3. Okumura, Tsunao & Usui, Emiko, 2010. "Do Parents' Social Skills Influence Their Children's Sociability?," PIE/CIS Discussion Paper 466, Center for Intergenerational Studies, Institute of Economic Research, Hitotsubashi University.
  4. Gary S. Becker, 1974. "Crime and Punishment: An Economic Approach," NBER Chapters, in: Essays in the Economics of Crime and Punishment, pages 1-54 National Bureau of Economic Research, Inc.
  5. Ariel Kalil & Magne Mogstad & Mari Rege & Mark Votruba, 2009. "Divorced Fathers’ Proximity and Children’s Long Run Outcomes. Evidence from Norwegian Registry Data," Discussion Papers 589, Research Department of Statistics Norway.
  6. Heather Antecol & Kelly Bedard, 2007. "Does single parenthood increase the probability of teenage promiscuity, substance use, and crime?," Journal of Population Economics, Springer, vol. 20(1), pages 55-71, February.
  7. Shelly Lundberg, 2005. "Sons, Daughters, and Parental Behaviour," Oxford Review of Economic Policy, Oxford University Press, vol. 21(3), pages 340-356, Autumn.
  8. H. Naci Mocan & Erdal Tekin, 2003. "Guns, Drugs and Juvenile Crime: Evidence from a Panel of Siblings and Twins," NBER Working Papers 9824, National Bureau of Economic Research, Inc.
  9. H. Naci Mocan & Daniel I. Rees, 1999. "Economic Conditions, Deterrence and Juvenile Crime: Evidence from Micro Data," NBER Working Papers 7405, National Bureau of Economic Research, Inc.
  10. Christopher J. Ruhm, 2000. "Parental Employment and Child Cognitive Development," NBER Working Papers 7666, National Bureau of Economic Research, Inc.
  11. Daniela Del Boca & Rocio Ribero, 2003. "Visitations and Transfers After Divorce," Review of Economics of the Household, Springer, vol. 1(3), pages 187-204, September.
  12. Cobb-Clark, Deborah A. & Schurer, Stefanie, 2011. "The Stability of Big-Five Personality Traits," IZA Discussion Papers 5943, Institute for the Study of Labor (IZA).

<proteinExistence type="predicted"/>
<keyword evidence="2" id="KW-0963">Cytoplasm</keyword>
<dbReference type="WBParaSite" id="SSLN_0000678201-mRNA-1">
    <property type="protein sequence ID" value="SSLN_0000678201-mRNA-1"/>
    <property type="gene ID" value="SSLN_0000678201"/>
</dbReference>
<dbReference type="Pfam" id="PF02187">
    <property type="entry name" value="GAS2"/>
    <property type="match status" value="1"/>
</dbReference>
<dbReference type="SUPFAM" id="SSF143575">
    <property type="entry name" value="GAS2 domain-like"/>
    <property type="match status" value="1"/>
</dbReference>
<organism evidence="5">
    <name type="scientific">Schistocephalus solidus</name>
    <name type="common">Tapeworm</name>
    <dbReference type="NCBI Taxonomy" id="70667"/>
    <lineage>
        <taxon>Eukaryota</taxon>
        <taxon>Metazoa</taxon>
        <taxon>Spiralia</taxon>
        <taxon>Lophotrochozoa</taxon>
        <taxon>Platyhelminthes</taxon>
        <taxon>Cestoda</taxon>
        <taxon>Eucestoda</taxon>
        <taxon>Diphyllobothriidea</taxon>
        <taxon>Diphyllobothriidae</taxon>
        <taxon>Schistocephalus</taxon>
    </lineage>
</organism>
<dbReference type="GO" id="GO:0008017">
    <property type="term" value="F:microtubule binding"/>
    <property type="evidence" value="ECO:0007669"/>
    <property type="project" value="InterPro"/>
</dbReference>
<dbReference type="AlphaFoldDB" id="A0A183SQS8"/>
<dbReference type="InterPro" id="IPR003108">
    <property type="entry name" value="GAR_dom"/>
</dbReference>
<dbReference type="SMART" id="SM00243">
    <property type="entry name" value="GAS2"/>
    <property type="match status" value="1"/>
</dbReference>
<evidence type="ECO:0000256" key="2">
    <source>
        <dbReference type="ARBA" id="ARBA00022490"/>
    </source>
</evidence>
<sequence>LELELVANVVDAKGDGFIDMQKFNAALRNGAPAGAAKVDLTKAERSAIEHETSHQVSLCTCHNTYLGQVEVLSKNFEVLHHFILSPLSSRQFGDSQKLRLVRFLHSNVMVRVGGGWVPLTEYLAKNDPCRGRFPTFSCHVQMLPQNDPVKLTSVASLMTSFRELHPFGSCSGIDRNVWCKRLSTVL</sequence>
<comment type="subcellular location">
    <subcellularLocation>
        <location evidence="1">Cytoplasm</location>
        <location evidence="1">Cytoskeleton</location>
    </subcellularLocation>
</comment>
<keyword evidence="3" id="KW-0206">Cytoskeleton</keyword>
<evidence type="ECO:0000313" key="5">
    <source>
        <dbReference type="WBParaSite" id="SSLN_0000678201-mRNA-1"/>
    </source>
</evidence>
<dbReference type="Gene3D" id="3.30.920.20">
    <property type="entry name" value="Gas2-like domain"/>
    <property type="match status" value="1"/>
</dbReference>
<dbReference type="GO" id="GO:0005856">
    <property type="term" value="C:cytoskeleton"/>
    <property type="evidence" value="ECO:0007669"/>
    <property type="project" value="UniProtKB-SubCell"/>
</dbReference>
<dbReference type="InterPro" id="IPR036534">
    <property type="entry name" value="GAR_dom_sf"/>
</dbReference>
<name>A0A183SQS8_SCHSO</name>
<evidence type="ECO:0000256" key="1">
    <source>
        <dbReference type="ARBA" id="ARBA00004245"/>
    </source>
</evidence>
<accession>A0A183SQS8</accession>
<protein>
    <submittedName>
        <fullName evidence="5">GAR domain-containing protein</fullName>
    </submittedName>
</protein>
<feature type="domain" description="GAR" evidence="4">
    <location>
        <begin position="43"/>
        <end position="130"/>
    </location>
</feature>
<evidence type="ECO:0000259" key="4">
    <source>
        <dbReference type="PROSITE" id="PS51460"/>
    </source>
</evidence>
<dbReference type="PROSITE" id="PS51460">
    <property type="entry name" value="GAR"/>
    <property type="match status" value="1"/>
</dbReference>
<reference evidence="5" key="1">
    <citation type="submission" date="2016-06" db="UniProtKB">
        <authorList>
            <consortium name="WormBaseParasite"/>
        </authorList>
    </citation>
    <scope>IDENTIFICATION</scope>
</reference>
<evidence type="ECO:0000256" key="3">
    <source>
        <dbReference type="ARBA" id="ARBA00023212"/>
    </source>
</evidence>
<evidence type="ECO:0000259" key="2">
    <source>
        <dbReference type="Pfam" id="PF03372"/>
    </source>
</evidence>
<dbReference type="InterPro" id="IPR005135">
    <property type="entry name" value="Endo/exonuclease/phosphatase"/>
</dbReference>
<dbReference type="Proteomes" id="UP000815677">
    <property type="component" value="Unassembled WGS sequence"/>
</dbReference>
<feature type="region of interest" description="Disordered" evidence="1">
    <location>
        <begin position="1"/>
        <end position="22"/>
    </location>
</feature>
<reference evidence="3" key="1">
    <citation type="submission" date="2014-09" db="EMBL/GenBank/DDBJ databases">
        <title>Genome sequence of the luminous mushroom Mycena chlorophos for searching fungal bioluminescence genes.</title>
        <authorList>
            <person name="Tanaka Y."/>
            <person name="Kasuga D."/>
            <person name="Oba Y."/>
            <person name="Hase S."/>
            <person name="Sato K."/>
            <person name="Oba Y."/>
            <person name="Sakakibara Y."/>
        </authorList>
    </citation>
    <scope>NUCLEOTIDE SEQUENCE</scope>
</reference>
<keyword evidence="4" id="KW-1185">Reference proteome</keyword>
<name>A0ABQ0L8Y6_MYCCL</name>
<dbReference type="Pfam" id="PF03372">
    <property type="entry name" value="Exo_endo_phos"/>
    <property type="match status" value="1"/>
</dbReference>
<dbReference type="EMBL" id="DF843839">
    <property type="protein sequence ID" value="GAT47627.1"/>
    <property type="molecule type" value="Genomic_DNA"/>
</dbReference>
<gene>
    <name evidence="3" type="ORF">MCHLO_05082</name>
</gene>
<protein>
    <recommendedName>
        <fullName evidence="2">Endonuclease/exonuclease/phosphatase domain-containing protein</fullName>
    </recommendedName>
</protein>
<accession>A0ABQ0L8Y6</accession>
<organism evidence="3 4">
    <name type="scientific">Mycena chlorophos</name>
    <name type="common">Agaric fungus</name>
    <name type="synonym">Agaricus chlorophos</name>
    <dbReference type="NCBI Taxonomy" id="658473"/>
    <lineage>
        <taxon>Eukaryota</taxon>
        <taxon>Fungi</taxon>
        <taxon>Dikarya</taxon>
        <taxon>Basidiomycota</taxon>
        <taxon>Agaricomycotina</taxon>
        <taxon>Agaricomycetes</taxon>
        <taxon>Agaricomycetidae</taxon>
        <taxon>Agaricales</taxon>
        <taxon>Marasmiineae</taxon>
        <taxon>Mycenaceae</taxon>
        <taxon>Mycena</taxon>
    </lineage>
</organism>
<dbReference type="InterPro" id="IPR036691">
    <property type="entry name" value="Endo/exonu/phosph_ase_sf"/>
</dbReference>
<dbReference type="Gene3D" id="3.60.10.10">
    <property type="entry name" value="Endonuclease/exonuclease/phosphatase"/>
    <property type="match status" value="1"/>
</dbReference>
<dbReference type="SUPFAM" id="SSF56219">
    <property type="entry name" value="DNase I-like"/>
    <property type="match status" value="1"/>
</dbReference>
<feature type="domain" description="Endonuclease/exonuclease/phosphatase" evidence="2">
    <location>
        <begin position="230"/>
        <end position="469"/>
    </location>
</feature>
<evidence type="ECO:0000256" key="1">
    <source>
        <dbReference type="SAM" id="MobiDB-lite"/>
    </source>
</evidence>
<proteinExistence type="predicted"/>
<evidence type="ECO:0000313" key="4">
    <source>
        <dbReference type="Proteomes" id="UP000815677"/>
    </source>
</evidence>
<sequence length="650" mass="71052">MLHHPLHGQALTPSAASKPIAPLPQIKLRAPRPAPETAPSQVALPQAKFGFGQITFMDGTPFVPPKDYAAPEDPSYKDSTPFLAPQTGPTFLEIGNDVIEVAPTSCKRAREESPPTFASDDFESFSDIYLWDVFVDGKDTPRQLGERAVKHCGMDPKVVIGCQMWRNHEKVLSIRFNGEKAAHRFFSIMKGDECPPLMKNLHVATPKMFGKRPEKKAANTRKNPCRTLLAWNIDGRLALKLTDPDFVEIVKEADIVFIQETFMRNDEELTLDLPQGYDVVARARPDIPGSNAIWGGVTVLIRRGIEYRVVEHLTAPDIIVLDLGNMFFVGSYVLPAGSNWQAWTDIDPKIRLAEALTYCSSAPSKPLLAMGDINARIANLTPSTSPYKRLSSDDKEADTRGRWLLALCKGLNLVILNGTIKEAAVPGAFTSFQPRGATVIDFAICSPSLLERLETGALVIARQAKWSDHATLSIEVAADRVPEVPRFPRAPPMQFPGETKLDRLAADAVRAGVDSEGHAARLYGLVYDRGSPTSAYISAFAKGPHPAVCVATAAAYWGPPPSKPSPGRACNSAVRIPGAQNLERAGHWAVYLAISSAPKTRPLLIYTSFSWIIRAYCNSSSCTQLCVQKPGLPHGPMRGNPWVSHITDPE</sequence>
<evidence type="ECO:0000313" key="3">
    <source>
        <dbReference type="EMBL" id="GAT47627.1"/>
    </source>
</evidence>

13. Gary Painter & David I. Levine, 2004. "Daddies, Devotion, and Dollars," American Journal of Economics and Sociology, Wiley Blackwell, vol. 63(4), pages 813-850, October.
  14. Heather Antecol & Kelly Bedard, 2002. "Does Single Parenthood Increase the Probability of Teenage Promiscuity, Drug Use and Crime?," Claremont Colleges Working Papers 2002-23, Claremont Colleges.
  15. Aizer, Anna, 2004. "Home alone: supervision after school and child behavior," Journal of Public Economics, Elsevier, vol. 88(9-10), pages 1835-1848, August.
  16. Gordon B. Dahl & Enrico Moretti, 2004. "The Demand for Sons: Evidence from Divorce, Fertility, and Shotgun Marriage," NBER Working Papers 10281, National Bureau of Economic Research, Inc.
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Cited by:
  1. Sundström, Marianne, 2013. "Growing up in a blended family or a stepfamily: What is the impact on education?," Working Paper Series 2/2013, Swedish Institute for Social Research.
  2. Doris, Aedín & O’Neill, Donal & Sweetman, Olive, 2013. "Gender, single-sex schooling and maths achievement," Economics of Education Review, Elsevier, vol. 35(C), pages 104-119.
  3. Anderson, D. Mark & Cesur, Resul & Tekin, Erdal, 2012. "Youth Depression and Future Criminal Behavior," IZA Discussion Papers 6577, Institute for the Study of Labor (IZA).